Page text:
"If a company can't explain its purpose, then what's the purpose of that company?" – Paul Polman, CEO, Unilever
Kicking off a day that swept from businesses serving a broader societal purpose to the intractable inability of capitalism to serve the interests of labor, Unilever CEO Paul Polman offered hope for the future of enterprise around the world.
Who says a behemoth CPG company can't have purpose at its core? For Polman, virtually every product has potential social value. Soap isn't only about clean bodies, but helping children have the hygiene that lets them live past five. Even toilet cleansers – their purpose is not solely use in the home but how they can provide access to sanitary lavatory facilities to parts of the world that struggle to contain the spread of disease. See your products through the lens of the good they can do in the world.
"The cost of humanitarian action is far less than the cost of inaction," said Polman. And, as it happens, he says that companies that have a strong and abiding social purpose grow twice as fast as those without one. The making of the business case for pursuing purpose begins with the assumption that the societal value that your company delivers is not just related to its purpose, but is its purpose. And it doesn't hurt to have a CEO so committed to the long-term that they decide to do away with quarterly earnings reports altogether.
Page & Purpose
Maril MacDonald of Gagen MacDonald introduced the next phase of Page's work on corporate character, which will focus on corporate purpose. In a survey of Page and Page Up members conducted in late 2015, 85% reported thinking that their enterprises have a responsibility to solve societal problems, and 72% believe that viewpoint has evolved over the last five years.
"The reality today is that purpose is not, and cannot, be an afterthought," said MacDonald. "Quite the opposite, actually. Corporate purpose is in many ways one of the first things that leadership should be contemplating."
Page will be working with partner organizations around the world to conduct a global survey on corporate purpose to better understand the varied perceptions, practices and experiences among companies operating in different cultural and business contexts. That effort began here in London, with table discussions among members designed to collect member insights that will inform the development of that survey.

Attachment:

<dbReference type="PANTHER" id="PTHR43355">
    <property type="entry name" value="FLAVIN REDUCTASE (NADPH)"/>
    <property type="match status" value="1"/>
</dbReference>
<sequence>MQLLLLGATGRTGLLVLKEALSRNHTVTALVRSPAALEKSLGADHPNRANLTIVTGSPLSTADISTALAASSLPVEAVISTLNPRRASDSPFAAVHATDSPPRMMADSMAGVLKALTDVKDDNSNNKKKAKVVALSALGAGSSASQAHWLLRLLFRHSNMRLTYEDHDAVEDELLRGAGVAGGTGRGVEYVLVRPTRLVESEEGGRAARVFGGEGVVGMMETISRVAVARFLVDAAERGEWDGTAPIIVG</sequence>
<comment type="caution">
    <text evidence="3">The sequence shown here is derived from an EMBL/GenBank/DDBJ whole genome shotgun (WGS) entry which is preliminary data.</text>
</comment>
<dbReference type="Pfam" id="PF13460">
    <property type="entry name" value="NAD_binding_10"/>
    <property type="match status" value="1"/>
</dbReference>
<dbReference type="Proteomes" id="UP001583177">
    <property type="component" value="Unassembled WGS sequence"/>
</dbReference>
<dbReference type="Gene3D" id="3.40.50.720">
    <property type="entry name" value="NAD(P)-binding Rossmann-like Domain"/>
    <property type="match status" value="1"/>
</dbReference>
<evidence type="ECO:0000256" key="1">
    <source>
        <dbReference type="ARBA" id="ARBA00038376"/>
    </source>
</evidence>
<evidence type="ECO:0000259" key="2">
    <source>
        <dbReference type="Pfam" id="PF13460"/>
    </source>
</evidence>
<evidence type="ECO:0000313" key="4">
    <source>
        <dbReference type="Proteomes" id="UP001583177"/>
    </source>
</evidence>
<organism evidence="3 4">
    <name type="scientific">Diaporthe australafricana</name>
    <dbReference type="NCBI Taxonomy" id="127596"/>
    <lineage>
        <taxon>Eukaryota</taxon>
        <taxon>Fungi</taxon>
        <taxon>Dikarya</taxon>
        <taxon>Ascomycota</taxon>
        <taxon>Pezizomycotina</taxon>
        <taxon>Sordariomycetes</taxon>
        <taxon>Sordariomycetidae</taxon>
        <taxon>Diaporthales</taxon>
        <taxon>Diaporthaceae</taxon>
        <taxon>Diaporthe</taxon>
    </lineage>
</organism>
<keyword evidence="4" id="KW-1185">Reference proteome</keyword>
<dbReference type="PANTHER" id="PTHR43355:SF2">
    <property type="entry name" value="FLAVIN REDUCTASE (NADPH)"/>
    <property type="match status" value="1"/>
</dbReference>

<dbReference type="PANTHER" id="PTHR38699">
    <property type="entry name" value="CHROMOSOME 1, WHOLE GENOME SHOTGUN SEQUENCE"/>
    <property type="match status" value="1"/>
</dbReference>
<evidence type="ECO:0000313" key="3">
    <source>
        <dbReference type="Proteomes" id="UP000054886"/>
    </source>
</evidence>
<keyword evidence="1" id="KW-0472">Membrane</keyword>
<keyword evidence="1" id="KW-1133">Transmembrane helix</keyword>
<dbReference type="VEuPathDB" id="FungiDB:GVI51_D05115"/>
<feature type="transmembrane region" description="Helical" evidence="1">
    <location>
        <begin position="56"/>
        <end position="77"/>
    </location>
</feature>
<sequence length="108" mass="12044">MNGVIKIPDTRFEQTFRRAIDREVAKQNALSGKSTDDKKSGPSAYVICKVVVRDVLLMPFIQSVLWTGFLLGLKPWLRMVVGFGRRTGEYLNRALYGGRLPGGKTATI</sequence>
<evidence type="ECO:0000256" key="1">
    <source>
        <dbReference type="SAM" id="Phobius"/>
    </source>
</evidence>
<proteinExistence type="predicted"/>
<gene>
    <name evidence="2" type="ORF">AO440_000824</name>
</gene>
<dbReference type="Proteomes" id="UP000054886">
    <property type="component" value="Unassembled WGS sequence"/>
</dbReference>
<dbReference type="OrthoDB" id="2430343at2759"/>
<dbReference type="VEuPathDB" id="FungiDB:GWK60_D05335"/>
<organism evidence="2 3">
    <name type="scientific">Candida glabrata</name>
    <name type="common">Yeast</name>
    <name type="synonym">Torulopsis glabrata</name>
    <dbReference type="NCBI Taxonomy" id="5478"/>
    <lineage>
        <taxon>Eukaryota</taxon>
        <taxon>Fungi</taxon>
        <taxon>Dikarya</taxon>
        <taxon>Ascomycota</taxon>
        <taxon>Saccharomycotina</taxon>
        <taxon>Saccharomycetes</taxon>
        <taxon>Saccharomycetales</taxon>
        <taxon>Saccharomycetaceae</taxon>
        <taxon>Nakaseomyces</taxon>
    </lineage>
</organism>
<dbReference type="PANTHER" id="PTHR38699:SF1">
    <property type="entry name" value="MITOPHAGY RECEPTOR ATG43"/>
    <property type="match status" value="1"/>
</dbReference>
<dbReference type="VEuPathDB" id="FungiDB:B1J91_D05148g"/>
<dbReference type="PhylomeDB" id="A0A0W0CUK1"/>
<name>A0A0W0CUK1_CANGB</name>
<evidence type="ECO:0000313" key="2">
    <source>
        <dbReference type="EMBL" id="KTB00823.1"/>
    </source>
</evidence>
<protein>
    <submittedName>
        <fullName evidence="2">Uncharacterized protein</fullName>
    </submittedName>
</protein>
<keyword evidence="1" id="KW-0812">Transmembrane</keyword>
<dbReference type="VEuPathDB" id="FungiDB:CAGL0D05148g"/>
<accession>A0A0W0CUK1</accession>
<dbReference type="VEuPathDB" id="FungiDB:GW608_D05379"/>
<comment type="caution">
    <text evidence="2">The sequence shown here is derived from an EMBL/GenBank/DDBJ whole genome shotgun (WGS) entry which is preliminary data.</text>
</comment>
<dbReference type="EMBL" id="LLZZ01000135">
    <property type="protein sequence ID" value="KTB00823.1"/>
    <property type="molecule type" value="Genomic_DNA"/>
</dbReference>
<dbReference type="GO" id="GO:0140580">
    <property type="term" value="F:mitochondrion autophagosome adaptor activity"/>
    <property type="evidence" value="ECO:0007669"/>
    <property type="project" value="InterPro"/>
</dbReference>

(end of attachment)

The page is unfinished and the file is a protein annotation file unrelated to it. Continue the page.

The Human Element
One reason for the newfound focus on purpose may be that the "human element" matters when seeking to create change. "There's a reason the U.S. got to the moon before the Russians," Polman said. "The U.S. promised to also bring them home safely. The human motivation matters."
Pulling no punches, Philip Jennings of UNI Global Union made an impassioned case for the consequences of a growing disparity in income, and the public disaffectedness that comes with stagnant wages and employment. "Western capitalism has failed us," declared Jennings, "when 62 people have assets that equal those of the rest of the world." This feeds the popular sentiment that the system isn't set up to work for their interests, and contributes to the pollution of the discourse around these issues. "This is really what needs to be fixed," he added.
John Morrison of the Institute for Human Rights and Business agreed, pointing out that "tacit consent" does not amount to actual consent. "How many of you read the fine print [in a service's Terms & Conditions] before clicking 'agree'?" he asked. "That's not informed consent. Brexit was built on this type of tacit consent." More on his remarks and point-of-view on his blog here.
Building on the point, Matt Peacock of Vodafone described what he termed the company's "aggressive transparency" as a means for confronting truly challenging reputational issues. Earning and maintaining the public's trust led the company to unprecedented (to say the least) levels of transparency. Vodafone issued highly detailed reports to combat accusations of tax dodging and explaining how the company works with law enforcement when it comes to sharing user data. "The risks were extremely high, but we had to do it," he concluded. "It was the right thing to do, and given the circumstances, it was the only thing to do."
Both Vodafone and Unilever are participants in The Blueprint for Business, which helps enterprises serve as a force for good. Between their unparalleled commitment to purpose and unabashed transparency, they are leading examples of what is possible.